Maryland Coach Gary Williams called this year's Maui Invitational the best regular season tournament he has ever seen. And Tom Izzo, Michigan State's coach, simply said the eight-team field was the "granddaddy of them all."
While the three-day event provides a daunting task for any school, it is in one sense custom-made for the Terrapins. Among the only traits Maryland would like to retain from the disappointment of last season is the uncanny tendency to raise its play to the caliber of its opponent.
This year's field includes four programs ranked in the preseason top 10 -- Connecticut (third), Michigan State (fourth), Gonzaga (ninth) and Arizona (10th) -- but none achieved what Maryland did last season. In the regular season, the Terrapins twice beat an eventual top seed in the NCAA tournament, Duke, and nearly beat another, North Carolina, losing by two at home against the eventual national champion.
"Maryland is always dangerous," said former North Carolina guard Raymond Felton, who last year was the MVP of the Maui Invitational when the Tar Heels won the event.
Last season, the Terrapins were particularly dangerous against the best teams on their schedule, but not so much against some middle-of-the pack ACC schools, namely Clemson, which beat Maryland three times. When a reporter joked that Maryland should do fine this week because Clemson wasn't in the field, Maryland guard Chris McCray laughed and said, "You've got that right."
Forward Nik Caner-Medley said the team's ability to play better against the best competition will benefit the Terps this week. And McCray acknowledged that against the best teams: "I can bring a little more emotion out there. I know that is bad, but I usually bring out a little more emotion, just to get the guys on my side all hyped up."
When the 24th-ranked Terrapins (1-0) face Gonzaga (1-0) today, they will try to contain Bulldogs forward Adam Morrison, one of eight preseason Wooden Award candidates competing in this year's tournament. If Maryland wins, it likely will play Michigan State tomorrow and conclude the tournament Wednesday against perhaps another of the six invited schools that have won national championships in the past 18 years.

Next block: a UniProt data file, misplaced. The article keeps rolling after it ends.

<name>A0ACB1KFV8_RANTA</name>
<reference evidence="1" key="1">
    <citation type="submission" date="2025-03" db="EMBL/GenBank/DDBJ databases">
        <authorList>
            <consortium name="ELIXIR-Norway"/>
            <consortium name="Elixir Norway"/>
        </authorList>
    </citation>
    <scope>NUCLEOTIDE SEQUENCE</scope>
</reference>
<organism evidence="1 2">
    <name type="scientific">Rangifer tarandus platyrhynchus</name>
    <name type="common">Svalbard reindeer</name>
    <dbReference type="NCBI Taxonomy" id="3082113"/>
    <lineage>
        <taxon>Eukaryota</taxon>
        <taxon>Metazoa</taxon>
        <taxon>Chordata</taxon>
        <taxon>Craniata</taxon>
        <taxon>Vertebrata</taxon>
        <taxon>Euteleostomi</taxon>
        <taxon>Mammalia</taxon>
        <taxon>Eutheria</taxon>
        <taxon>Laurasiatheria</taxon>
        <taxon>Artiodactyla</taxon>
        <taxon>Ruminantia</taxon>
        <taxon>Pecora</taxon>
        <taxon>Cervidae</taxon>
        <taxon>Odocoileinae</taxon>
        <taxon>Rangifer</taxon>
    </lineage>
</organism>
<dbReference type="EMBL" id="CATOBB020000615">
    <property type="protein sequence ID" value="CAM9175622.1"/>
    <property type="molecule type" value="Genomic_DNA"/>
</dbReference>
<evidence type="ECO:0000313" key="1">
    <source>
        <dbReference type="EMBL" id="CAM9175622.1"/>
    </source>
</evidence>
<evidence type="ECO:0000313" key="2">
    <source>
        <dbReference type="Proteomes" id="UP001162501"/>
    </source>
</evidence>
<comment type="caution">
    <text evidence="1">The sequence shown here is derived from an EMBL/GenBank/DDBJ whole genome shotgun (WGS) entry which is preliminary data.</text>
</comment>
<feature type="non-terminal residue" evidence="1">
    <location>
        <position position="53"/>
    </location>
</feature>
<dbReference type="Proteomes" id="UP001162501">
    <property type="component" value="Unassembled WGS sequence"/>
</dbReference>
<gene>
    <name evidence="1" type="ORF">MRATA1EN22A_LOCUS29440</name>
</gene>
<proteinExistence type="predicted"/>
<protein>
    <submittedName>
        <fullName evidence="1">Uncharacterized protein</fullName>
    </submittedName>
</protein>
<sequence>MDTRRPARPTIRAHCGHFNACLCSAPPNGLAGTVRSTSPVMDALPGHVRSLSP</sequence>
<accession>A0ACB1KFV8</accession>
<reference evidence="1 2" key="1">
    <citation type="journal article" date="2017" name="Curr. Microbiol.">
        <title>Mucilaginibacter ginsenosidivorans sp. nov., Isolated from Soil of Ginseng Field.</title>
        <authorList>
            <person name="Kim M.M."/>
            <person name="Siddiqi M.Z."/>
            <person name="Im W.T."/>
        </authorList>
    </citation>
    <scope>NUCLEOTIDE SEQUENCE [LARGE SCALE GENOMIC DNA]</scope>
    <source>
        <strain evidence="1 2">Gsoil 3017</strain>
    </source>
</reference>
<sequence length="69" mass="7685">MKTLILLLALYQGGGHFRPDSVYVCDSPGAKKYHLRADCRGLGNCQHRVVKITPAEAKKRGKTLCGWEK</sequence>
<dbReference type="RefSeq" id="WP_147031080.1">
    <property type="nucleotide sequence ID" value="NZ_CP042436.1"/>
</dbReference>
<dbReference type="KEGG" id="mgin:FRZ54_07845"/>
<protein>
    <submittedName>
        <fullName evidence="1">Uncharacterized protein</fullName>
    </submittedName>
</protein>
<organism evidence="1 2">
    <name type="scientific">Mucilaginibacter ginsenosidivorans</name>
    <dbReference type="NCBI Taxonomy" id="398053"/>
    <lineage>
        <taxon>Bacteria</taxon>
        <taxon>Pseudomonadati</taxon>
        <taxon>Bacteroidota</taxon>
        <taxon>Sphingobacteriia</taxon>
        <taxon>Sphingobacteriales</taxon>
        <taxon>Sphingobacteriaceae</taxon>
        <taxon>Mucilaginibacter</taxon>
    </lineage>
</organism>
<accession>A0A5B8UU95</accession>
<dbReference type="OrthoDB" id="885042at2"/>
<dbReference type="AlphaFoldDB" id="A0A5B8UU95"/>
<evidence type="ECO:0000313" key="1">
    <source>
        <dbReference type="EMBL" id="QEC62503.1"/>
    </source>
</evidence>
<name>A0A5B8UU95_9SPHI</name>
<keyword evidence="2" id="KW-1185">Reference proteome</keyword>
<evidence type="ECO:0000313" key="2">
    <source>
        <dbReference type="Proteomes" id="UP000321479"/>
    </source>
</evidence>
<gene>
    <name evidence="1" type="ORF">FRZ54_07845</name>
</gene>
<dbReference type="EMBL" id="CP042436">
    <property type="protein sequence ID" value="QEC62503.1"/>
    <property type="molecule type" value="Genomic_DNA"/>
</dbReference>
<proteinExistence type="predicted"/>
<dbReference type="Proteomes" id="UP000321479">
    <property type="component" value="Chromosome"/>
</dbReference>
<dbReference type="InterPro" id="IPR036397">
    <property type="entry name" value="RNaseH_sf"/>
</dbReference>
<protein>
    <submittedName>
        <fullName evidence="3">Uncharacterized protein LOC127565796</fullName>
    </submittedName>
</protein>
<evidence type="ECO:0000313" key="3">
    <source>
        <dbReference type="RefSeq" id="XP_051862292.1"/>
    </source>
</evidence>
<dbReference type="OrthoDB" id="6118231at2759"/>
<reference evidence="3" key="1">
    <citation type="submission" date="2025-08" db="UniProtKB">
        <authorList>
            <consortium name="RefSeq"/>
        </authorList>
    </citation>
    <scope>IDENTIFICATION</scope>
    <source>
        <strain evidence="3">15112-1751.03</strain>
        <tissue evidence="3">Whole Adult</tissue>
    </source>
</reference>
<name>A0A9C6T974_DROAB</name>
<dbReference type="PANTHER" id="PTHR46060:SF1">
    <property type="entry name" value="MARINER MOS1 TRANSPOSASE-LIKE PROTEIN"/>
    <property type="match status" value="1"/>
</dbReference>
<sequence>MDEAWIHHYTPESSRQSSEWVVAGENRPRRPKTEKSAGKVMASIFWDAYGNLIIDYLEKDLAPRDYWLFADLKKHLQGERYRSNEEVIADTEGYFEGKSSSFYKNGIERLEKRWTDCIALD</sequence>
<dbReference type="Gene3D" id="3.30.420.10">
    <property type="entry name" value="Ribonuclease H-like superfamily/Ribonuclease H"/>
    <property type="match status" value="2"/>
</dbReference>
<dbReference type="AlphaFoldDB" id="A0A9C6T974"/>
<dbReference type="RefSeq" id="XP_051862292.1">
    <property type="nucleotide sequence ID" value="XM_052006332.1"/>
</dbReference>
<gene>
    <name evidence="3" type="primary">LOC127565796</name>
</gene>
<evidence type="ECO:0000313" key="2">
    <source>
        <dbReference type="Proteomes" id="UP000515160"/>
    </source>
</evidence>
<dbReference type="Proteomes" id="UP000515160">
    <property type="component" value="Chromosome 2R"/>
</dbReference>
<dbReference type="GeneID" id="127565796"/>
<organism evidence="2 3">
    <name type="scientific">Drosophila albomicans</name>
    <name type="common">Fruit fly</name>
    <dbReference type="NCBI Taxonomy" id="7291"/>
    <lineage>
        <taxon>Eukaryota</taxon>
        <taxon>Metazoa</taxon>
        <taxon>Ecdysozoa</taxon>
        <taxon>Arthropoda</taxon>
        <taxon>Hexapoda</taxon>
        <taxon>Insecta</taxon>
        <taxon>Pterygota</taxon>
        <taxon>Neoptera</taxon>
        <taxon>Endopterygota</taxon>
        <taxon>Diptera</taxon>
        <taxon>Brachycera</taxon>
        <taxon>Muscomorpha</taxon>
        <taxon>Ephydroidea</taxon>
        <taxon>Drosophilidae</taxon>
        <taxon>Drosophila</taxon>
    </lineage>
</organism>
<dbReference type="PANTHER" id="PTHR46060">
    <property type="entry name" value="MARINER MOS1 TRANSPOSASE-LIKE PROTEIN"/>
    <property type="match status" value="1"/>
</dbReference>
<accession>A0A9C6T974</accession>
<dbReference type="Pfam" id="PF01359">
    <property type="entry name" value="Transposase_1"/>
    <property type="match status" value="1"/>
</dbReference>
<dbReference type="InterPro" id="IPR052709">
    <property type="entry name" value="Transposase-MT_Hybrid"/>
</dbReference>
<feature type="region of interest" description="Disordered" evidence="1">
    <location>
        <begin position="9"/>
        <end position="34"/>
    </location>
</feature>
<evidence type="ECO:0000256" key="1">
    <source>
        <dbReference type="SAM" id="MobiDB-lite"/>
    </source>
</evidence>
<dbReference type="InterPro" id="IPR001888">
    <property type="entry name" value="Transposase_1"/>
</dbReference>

"There are times you can go to a tournament, walk out with a winning record but maybe without playing as well as someone else," said Jay Bilas, an ESPN analyst. "Another team could have played a tougher slate. This year, there is not going to be an easy game."
Aside from Chaminade, the Division II school hosting the event, the quality of the seven other teams rivals the strength of recent region final rounds in the NCAA tournament. For instance, the top seven schools in the 2000 round of eight won 78 percent of their games that season. The seven Division I schools in this year's Maui Invitational won 74 percent of their games last season. While Kansas lost significant talent from last year's team and isn't expected to be as strong, most teams in this year's field -- particularly U-Conn., Gonzaga, Michigan State and Maryland -- are expected to be stronger.
"We're on the national stage," Caner-Medley said. "This team is flying under the radar a little bit right now. All we can do is handle who we are playing. If you win games, you get that recognition; you get that Maryland swagger back."
Fatigue, however, could be an issue given the anticipated competitiveness of each game. Felton, now a rookie with the NBA's Charlotte Bobcats, said he did not feel substantial fatigue in Maui because it felt like a typical week in the summer AAU circuit.
The three-day grind, however, could be a factor for a player such as Maryland point guard D.J. Strawberry, who likely will be given a key defensive assignment in addition to running the point, his new starting position. Strawberry, who made a complete recovery after tearing knee ligaments in January, said Friday that he was considering bringing his knee brace for precautionary reasons, even though he does not like wearing it.
"It would be a big step for us" to win the tournament, Strawberry said. "But if we win it, we can't come back and think that the season is over. It's just the start of the season. At the end of the year, it is just going to count as three victories."
Unlike some teams in the field, Maryland figures to leave the island with at least one victory because even if the Terps lose to Gonzaga, they likely will play Chaminade in Tuesday's consolation round. But Williams said he would like two or three victories.
In any event, Maryland plans to remain in Hawaii for Thanksgiving, at which time Williams will have a thorough early report card on his team.
"Whatever happens," Williams said, "we're not going to go away."
Note: Gonzaga starting shooting guard Erroll Knight, considered the team's best defensive player, did not play in the Bulldogs' 69-60 season-opening victory against Idaho on Friday because of a knee injury.